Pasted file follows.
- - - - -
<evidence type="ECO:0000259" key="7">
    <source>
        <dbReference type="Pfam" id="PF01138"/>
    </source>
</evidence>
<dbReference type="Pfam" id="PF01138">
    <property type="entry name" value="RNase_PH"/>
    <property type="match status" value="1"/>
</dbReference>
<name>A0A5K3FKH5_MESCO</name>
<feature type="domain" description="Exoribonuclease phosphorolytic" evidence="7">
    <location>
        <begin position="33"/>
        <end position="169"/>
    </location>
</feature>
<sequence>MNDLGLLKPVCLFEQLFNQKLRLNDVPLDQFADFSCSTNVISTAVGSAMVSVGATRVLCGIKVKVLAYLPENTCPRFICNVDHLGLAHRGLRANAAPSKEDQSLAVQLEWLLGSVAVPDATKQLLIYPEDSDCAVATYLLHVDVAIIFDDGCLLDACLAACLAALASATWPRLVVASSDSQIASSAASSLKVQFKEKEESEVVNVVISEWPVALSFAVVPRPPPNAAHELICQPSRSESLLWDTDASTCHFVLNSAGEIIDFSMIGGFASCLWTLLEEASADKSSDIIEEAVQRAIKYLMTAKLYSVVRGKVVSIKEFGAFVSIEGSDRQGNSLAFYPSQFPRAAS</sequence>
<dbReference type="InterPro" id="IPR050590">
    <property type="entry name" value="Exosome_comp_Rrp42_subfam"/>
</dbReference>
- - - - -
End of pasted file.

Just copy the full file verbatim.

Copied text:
<evidence type="ECO:0000259" key="7">
    <source>
        <dbReference type="Pfam" id="PF01138"/>
    </source>
</evidence>
<dbReference type="Pfam" id="PF01138">
    <property type="entry name" value="RNase_PH"/>
    <property type="match status" value="1"/>
</dbReference>
<name>A0A5K3FKH5_MESCO</name>
<feature type="domain" description="Exoribonuclease phosphorolytic" evidence="7">
    <location>
        <begin position="33"/>
        <end position="169"/>
    </location>
</feature>
<sequence>MNDLGLLKPVCLFEQLFNQKLRLNDVPLDQFADFSCSTNVISTAVGSAMVSVGATRVLCGIKVKVLAYLPENTCPRFICNVDHLGLAHRGLRANAAPSKEDQSLAVQLEWLLGSVAVPDATKQLLIYPEDSDCAVATYLLHVDVAIIFDDGCLLDACLAACLAALASATWPRLVVASSDSQIASSAASSLKVQFKEKEESEVVNVVISEWPVALSFAVVPRPPPNAAHELICQPSRSESLLWDTDASTCHFVLNSAGEIIDFSMIGGFASCLWTLLEEASADKSSDIIEEAVQRAIKYLMTAKLYSVVRGKVVSIKEFGAFVSIEGSDRQGNSLAFYPSQFPRAAS</sequence>
<dbReference type="InterPro" id="IPR050590">
    <property type="entry name" value="Exosome_comp_Rrp42_subfam"/>
</dbReference>